Experts Say Forest Management Must Include Environmental Component

Todd F. Shupe  |  7/22/2005 7:50:37 PM

News Release Distributed 07/22/05

Forests will continue to be an integral part of the landscape of Louisiana and the entire South for years to come, according to speakers at a recent conference sponsored by the LSU AgCenter’s School of Renewable Natural Resources.

More than 100 attended the symposium held in Baton Rouge on July 19-20, according to Dr. Todd Shupe, one of the organizers of the conference.

The conference focused on regulatory issues, conservation, sustainability and certification of forest lands.

Shupe, a member of the faculty in the LSU AgCenter’s School of Renewable Natural Resources, said the audience included private and corporate landowners, loggers, foresters, mill operators and representatives of governmental agencies and environmental organizations.

While increasing urbanization puts pressure on forest resources and the environment, one expert said that, unlike row crop agriculture, forest harvesting is not an annual occurrence, and the land recovers as vegetation comes back.

"Forestry is not a permanent impact, but there is a recovery over time," said Dr. George Ice of the National Council for Air and Stream Improvement of Corvallis, Ore. "You have many options to achieve your environmental goals."

Ice said sustainable forest management has been improved by implementing best management practices that recognize technological, economic and institutional considerations.

Forests and forest products will continue to be important for rural economies in the South, said Dr. Dave Wear of the U.S. Department of Agriculture’s Forest Service.

Noting that the South produces more timber than any other "country" in the world, Wear, who is stationed at the Forest Service’s Southern Research Station in Research Triangle Park, N.C., said, "The South’s timber production won’t go away."

Wear said forest land is being taken up by urbanization but that some agricultural crop and pasture land is being replaced by forests.

He said nearly every acre of timber was harvested at one time or another and then gave way to agriculture. He suggested the shift from agriculture to forests is reversible, while the shift from agriculture or forests to urban areas is permanent.

As cities grow and if timber prices are strong, agricultural land would be moved to forests, he said.

"We’d get forests in different places," Wear said. "Urbanization is the dominant dynamic."

But as the South becomes more urbanized, the aesthetics of managed forests will become more important, one expert said.

"Because they can see it, people think they have a right to see an aesthetically pleasing forest," said Dr. Bill Rockwell of The Plum Line in St. Johns, Mich.

He said landowners and loggers should consider how their harvesting practices fit into the landscape.

Rockwell suggested improving the aesthetics of harvested land by selecting small areas for harvest, leaving curved boundaries between harvested and unharvested trees, and cutting treetops and other material left behind.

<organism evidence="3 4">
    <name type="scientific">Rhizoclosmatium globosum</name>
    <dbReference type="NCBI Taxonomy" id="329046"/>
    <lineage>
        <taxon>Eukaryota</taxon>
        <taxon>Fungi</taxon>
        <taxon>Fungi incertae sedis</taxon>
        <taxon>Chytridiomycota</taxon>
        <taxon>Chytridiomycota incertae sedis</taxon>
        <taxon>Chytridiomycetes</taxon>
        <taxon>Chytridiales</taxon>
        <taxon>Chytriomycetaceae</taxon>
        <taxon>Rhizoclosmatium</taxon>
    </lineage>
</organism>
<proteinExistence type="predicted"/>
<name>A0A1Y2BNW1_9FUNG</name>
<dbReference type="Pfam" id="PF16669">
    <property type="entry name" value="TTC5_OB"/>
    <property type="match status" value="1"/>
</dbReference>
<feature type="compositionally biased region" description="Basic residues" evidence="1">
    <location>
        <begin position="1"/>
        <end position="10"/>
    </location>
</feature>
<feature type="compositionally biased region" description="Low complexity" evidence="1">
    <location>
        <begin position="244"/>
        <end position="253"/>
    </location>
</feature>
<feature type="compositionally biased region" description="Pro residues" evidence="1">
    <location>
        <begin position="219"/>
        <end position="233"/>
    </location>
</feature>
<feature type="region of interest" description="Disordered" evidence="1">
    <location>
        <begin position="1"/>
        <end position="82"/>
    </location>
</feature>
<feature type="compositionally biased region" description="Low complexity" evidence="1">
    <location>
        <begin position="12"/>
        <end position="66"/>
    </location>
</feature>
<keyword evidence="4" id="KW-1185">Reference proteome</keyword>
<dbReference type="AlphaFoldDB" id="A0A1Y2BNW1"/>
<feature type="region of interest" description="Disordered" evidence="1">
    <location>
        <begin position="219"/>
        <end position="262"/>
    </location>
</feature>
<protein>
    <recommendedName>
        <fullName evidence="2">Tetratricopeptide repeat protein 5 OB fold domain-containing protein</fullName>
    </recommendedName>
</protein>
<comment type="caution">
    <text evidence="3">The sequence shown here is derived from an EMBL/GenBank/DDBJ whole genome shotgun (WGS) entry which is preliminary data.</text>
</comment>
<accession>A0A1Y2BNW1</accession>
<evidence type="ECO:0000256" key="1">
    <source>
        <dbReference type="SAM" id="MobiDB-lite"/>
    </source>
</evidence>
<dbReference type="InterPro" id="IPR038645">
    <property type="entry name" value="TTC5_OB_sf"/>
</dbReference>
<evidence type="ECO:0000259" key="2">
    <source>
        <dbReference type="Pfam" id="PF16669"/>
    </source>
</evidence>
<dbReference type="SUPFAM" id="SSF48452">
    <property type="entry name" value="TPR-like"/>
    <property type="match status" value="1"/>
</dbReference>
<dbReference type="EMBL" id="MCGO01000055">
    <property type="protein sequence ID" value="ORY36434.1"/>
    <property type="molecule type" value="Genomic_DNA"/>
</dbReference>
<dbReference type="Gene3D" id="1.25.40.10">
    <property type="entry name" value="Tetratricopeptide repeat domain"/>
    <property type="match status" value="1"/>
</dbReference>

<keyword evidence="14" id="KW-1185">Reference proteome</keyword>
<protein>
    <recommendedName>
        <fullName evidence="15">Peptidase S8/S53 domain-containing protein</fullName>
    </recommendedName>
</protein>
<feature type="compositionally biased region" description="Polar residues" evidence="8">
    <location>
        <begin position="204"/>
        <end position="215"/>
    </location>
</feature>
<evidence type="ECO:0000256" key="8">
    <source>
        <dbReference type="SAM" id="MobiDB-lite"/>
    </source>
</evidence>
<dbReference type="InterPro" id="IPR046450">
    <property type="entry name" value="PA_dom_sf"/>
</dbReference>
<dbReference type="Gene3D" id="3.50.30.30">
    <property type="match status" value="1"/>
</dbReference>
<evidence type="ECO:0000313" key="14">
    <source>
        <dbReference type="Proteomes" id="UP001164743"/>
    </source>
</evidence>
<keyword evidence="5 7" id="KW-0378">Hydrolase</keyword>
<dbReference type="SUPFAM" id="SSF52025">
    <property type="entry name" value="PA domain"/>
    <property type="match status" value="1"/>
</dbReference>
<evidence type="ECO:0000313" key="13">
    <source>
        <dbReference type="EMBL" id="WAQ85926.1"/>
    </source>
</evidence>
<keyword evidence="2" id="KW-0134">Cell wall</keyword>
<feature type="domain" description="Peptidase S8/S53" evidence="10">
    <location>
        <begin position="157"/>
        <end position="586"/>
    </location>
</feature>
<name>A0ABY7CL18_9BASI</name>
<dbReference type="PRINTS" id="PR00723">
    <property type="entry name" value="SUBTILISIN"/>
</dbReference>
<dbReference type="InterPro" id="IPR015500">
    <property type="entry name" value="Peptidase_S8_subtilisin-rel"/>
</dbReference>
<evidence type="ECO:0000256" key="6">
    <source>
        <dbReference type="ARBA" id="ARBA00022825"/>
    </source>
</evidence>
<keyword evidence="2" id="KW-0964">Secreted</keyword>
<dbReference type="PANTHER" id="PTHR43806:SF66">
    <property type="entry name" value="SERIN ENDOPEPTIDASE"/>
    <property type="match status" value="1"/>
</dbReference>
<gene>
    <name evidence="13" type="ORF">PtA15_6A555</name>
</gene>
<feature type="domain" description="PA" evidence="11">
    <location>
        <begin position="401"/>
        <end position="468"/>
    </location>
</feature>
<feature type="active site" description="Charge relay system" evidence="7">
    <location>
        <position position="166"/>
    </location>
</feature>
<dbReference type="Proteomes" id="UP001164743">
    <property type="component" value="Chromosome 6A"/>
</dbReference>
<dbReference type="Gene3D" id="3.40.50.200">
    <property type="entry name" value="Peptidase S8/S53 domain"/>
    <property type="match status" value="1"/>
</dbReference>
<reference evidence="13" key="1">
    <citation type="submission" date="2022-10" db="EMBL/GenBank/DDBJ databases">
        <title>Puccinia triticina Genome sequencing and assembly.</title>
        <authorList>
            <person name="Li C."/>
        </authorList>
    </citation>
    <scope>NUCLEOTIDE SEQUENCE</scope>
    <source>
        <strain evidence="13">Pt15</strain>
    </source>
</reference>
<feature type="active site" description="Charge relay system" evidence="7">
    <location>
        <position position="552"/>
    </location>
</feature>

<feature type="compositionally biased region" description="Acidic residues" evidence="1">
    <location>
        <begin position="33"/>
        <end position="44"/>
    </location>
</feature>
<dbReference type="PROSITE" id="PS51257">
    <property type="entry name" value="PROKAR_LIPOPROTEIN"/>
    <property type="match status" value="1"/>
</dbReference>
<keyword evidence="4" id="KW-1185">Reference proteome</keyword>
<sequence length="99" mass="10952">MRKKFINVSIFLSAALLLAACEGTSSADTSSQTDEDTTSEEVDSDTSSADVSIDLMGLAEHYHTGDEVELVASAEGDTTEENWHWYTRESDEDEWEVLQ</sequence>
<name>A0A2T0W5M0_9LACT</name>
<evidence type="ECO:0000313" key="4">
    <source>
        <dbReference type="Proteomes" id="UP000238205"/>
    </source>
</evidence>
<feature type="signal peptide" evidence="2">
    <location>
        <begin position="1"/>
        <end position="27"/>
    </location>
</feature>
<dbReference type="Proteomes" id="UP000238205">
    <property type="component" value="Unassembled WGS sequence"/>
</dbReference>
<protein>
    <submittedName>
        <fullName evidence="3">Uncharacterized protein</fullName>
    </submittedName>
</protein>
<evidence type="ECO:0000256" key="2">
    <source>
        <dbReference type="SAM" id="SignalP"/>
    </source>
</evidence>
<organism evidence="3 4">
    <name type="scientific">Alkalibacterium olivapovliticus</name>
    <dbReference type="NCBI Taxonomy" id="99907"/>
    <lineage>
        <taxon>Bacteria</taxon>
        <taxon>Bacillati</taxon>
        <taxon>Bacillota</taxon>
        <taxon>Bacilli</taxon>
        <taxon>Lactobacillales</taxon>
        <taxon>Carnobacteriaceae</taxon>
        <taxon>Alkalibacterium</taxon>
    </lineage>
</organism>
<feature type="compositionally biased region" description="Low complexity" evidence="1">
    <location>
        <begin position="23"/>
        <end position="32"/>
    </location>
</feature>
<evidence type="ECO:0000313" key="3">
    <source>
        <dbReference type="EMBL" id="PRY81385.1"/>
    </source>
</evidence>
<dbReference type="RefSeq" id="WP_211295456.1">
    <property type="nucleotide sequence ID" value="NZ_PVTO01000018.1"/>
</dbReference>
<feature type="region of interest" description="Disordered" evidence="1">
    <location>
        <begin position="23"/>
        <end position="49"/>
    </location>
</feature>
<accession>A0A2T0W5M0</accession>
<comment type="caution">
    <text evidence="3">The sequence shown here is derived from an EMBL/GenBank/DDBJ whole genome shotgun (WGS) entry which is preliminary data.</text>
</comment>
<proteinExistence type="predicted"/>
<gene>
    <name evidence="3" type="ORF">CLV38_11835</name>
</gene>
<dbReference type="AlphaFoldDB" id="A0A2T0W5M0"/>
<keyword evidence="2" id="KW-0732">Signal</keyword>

Dr. Kenneth Richards of Indiana University talked about climate change and policy options regarding greenhouse gas emissions.

"States have been leading the charge in reducing greenhouse gas emissions," he said.

Richards reported on his research that looked at how plants remove carbon from the atmosphere and store it in plant tissue. Carbon is one of the components of what are generally regarded as greenhouse gases, and removing carbon from the atmosphere reduces the presence of these gases and the global warming that results.

The Indiana University expert suggested that at some level government payments could subsidize forest lands to reduce carbon emissions in atmosphere.

In other presentations, Dr. Warren Flick, editor and publisher of Forest Tax Review in Athens, Ga., suggested federal tax law provides an opportunity to think of ecosystem management as an investment.

"Conservation is widely supported in federal tax law," he said.

Dr. Barbara McCutchan, director of enterprise stewardship and sustainability with MeadWestvaco in Stamford, Conn., said forest certification provides third-party credibility for forest management programs.

"Stewardship and sustainability are the price of participating in the market," she said.

Dr. Richard Vlosky, director of the LSU AgCenter’s Louisiana Forest Products Development Center, said forest certification came in response to clearcutting forests in the United States and illegally logging tropical hardwoods in other countries.

He said the industry needed third-party organizations to certify the companies are performing in an appropriate manner.

The management, not the land, is certified, Vlosky said.

Shupe said evaluations collected from the audience at the conference were "very positive." And he said the planning committee is considering conducting the conference every other year in conjunction with the LSU AgCenter’s Ag Outlook Conference held each winter.

In addition to the LSU AgCenter, sponsors of the event included the Southern Regional Extension Forester, the USDA Forest Service’s Southern Research Station, Boise Cascade Corp. LLC, Louisiana Forestry Association, Louisiana Society of American Foresters, The Nature Conservancy of Louisiana, Mockler Beverage Budweiser and the Louisiana Beer League.

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Contact: Todd Shupe at (225) 578-6432 or tshupe@agcenter.lsu.edu

Writer: Rick Bogren at (225) 578-5839 or rbogren@agcenter.lsu.edu

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